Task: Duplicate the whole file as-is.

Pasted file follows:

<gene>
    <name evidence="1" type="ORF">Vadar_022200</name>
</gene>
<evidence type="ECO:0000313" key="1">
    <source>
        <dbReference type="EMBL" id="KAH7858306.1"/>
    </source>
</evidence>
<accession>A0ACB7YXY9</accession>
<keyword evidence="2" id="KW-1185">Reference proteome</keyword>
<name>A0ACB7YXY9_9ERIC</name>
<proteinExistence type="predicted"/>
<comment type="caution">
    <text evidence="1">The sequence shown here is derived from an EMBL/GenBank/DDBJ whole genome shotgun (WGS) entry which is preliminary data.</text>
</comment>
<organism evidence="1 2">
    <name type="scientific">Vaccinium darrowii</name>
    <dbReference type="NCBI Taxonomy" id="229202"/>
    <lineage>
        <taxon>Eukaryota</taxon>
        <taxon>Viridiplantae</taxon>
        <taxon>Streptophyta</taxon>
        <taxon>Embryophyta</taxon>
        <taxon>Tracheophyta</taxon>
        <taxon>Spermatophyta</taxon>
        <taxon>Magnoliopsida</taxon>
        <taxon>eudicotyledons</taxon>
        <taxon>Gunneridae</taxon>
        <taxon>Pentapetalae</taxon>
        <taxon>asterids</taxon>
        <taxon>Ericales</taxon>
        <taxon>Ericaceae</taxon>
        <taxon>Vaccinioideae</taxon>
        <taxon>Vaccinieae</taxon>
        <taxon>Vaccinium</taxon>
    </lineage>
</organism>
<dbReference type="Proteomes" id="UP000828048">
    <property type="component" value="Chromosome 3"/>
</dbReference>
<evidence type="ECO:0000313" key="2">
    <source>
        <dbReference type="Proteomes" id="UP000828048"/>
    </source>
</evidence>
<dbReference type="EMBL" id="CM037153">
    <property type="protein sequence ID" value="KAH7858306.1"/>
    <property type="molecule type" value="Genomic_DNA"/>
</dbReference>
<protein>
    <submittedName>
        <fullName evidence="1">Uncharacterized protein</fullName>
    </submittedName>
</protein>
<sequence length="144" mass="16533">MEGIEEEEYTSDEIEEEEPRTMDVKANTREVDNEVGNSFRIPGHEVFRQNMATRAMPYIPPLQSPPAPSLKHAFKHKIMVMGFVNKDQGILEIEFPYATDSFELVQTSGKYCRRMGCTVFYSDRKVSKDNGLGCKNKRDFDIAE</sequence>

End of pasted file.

<gene>
    <name evidence="1" type="ORF">Vadar_022200</name>
</gene>
<evidence type="ECO:0000313" key="1">
    <source>
        <dbReference type="EMBL" id="KAH7858306.1"/>
    </source>
</evidence>
<accession>A0ACB7YXY9</accession>
<keyword evidence="2" id="KW-1185">Reference proteome</keyword>
<name>A0ACB7YXY9_9ERIC</name>
<proteinExistence type="predicted"/>
<comment type="caution">
    <text evidence="1">The sequence shown here is derived from an EMBL/GenBank/DDBJ whole genome shotgun (WGS) entry which is preliminary data.</text>
</comment>
<organism evidence="1 2">
    <name type="scientific">Vaccinium darrowii</name>
    <dbReference type="NCBI Taxonomy" id="229202"/>
    <lineage>
        <taxon>Eukaryota</taxon>
        <taxon>Viridiplantae</taxon>
        <taxon>Streptophyta</taxon>
        <taxon>Embryophyta</taxon>
        <taxon>Tracheophyta</taxon>
        <taxon>Spermatophyta</taxon>
        <taxon>Magnoliopsida</taxon>
        <taxon>eudicotyledons</taxon>
        <taxon>Gunneridae</taxon>
        <taxon>Pentapetalae</taxon>
        <taxon>asterids</taxon>
        <taxon>Ericales</taxon>
        <taxon>Ericaceae</taxon>
        <taxon>Vaccinioideae</taxon>
        <taxon>Vaccinieae</taxon>
        <taxon>Vaccinium</taxon>
    </lineage>
</organism>
<dbReference type="Proteomes" id="UP000828048">
    <property type="component" value="Chromosome 3"/>
</dbReference>
<evidence type="ECO:0000313" key="2">
    <source>
        <dbReference type="Proteomes" id="UP000828048"/>
    </source>
</evidence>
<dbReference type="EMBL" id="CM037153">
    <property type="protein sequence ID" value="KAH7858306.1"/>
    <property type="molecule type" value="Genomic_DNA"/>
</dbReference>
<protein>
    <submittedName>
        <fullName evidence="1">Uncharacterized protein</fullName>
    </submittedName>
</protein>
<sequence length="144" mass="16533">MEGIEEEEYTSDEIEEEEPRTMDVKANTREVDNEVGNSFRIPGHEVFRQNMATRAMPYIPPLQSPPAPSLKHAFKHKIMVMGFVNKDQGILEIEFPYATDSFELVQTSGKYCRRMGCTVFYSDRKVSKDNGLGCKNKRDFDIAE</sequence>